Global average temperatures are increasing, with significant rates of increase in the past half century (Hurrell and Trenberth 2010, IPCC 2013). Many habitats are expected to experience changes in average temperature and precipitation regimes, but in the Pacific Northwest of North America and elsewhere, the frequency and severity of extreme weather events are increasing in the form of snow, rain, or wind storms (Diaz and Bradley 1997, Easterling et al. 2000). An increase in the frequency of extreme weather is predicted to pose strong challenges for wildlife, particularly if they occur during the most physiologically demanding periods of the year, such as during breeding or migration (Katz and Brown 1992, Martin and Wiebe 2004, Moreno and Møller 2011). Episodes of extreme environmental conditions, especially if their duration is prolonged, may also exceed the energetic reserves of breeding birds, resulting in the birds shifting to an emergency life-history stage in which they alter their physiology and behavior to maximize their chance of survival, usually resulting in their reproductive failure (Wingfield 2003, Moreno et al. 2015). Extreme weather may also affect species indirectly by influencing other ecological factors such as food availability, energetic demands of predators, or the availability of alternative prey (Smith and Wilson 2010, Fisher et al. 2015, Sherry et al. 2015). In order to predict the resilience of birds to climate change, we need to know the conditions that pose the strongest challenge for breeding birds, and the degree to which species vary in their tolerance of these conditions (e.g., Wilson and Martin 2010, Conrey et al. 2016).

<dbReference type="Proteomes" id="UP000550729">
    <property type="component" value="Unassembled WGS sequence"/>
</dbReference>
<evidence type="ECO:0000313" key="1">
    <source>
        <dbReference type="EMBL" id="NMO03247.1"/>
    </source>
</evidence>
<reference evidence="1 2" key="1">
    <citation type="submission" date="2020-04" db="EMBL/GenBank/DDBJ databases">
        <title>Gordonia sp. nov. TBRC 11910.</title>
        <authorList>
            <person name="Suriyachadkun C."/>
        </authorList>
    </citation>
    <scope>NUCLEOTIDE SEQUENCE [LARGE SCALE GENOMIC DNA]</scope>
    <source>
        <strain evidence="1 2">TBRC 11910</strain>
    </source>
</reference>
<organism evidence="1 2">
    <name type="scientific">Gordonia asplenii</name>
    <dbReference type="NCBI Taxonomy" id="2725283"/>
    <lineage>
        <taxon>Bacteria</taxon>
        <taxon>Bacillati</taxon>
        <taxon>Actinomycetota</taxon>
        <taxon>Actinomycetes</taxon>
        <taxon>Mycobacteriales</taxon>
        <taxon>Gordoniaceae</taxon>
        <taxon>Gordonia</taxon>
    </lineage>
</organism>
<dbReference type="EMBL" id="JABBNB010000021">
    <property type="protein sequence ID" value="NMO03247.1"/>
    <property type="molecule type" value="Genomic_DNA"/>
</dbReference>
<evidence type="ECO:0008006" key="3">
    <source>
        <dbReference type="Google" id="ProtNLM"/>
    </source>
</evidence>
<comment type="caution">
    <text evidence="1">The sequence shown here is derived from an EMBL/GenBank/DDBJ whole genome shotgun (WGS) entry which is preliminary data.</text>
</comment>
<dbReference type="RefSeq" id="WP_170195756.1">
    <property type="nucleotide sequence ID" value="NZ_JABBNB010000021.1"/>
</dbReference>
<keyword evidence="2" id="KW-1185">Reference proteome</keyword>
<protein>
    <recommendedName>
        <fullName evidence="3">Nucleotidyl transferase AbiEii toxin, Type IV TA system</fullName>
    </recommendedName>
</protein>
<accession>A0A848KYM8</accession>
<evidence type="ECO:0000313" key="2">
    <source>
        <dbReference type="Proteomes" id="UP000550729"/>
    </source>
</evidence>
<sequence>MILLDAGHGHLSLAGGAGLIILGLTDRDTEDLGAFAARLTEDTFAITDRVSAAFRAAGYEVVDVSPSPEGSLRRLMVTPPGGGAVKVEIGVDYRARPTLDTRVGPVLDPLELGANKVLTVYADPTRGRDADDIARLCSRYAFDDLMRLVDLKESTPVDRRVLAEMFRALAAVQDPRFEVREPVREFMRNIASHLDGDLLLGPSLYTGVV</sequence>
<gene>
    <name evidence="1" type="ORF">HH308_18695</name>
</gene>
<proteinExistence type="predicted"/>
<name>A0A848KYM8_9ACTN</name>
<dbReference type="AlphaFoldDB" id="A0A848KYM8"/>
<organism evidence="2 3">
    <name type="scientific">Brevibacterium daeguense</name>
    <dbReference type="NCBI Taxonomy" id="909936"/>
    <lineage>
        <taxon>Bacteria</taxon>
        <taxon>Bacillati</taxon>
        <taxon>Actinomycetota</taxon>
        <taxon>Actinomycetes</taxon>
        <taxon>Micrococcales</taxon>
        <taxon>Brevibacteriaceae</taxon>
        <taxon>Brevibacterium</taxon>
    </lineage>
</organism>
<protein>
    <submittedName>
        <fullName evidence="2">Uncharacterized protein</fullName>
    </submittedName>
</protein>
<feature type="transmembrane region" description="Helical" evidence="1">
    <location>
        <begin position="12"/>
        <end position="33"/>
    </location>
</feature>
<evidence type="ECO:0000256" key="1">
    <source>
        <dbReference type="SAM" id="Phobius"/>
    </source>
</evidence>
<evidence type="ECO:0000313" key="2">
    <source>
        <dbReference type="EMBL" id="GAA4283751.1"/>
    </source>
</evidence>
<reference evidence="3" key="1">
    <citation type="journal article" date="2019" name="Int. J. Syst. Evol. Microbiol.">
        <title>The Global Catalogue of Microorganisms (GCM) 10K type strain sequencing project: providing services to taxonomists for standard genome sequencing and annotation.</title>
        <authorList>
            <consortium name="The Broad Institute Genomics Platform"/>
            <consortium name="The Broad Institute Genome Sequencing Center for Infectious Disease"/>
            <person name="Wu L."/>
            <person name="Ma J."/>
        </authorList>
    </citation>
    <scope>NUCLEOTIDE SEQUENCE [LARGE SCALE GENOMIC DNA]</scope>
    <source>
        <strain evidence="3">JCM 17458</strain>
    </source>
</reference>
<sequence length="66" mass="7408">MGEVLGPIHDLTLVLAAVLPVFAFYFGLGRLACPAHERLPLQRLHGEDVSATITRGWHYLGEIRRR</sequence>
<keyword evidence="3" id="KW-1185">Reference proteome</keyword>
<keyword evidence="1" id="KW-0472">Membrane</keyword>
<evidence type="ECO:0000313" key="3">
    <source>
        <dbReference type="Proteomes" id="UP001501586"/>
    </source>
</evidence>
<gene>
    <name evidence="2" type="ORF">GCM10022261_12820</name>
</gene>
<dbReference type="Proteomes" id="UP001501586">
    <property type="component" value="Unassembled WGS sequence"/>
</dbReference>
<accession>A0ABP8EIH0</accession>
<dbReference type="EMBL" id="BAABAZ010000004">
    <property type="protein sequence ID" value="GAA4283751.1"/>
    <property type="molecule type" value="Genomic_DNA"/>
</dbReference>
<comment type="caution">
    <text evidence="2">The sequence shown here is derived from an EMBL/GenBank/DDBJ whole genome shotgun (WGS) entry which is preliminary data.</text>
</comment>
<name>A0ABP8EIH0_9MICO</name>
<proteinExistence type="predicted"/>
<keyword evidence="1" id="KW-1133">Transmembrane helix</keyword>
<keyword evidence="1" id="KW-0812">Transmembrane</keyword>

The frequency and amplitude of environmental stochasticity increase with elevation, thus increasing the energetic and ecological challenges for birds living in high mountains (Martin 2001, Jentsch et al. 2007, Bears et al. 2009). Although the timing of snowmelt is a constraint on when ground-nesting species can initiate breeding, suitable nesting conditions may vary among species (Smith and Andersen 1985, Martin et al. 2009, Wilson and Martin 2010). The frequency and duration of storm events that often occur at high elevations early in the breeding season can pose strong energetic challenges to breeding efforts, including complete nest failure (Bears et al. 2003, MacDonald et al. 2013). In such conditions, birds may experience trade-offs related to the timing of nest initiation. Initiating breeding early in the season maximizes the time available for fledgling development as well as for second or replacement clutches. However, nesting earlier may involve increased nest failure, resulting from more inclement weather or from higher predation risk due to easier detection by, or greater energetic needs of, predators (Byrkjedal 1980, Martin and Wiebe 2004, Smith and Wilson 2010). Breeding later in the season may incur lower risks related to inclement weather, but then the time to produce a second brood or a replacement clutch is restricted (Barba et al. 1995, Wilson and Martin 2008, Martin 2014). Strong annual variability in the severity of conditions, as occurs regularly in alpine environments, may result in birds developing plastic responses to extreme or delayed conditions (i.e. tracking spring weather and adjusting their breeding phenology). If they are unable to track conditions, they will likely suffer lower productivity in cold or inclement years (Møller et al. 2008, Fletcher et al. 2013). Various species may manage this trade-off differently, depending on their ability to cope with extreme conditions and the relative fitness costs of producing fewer or less well-developed young. Ultimately, the consequences of wildlife responses to extreme meteorological events will depend on ecological and life-history traits of species (Sandercock et al. 2005, Wilson and Martin 2010).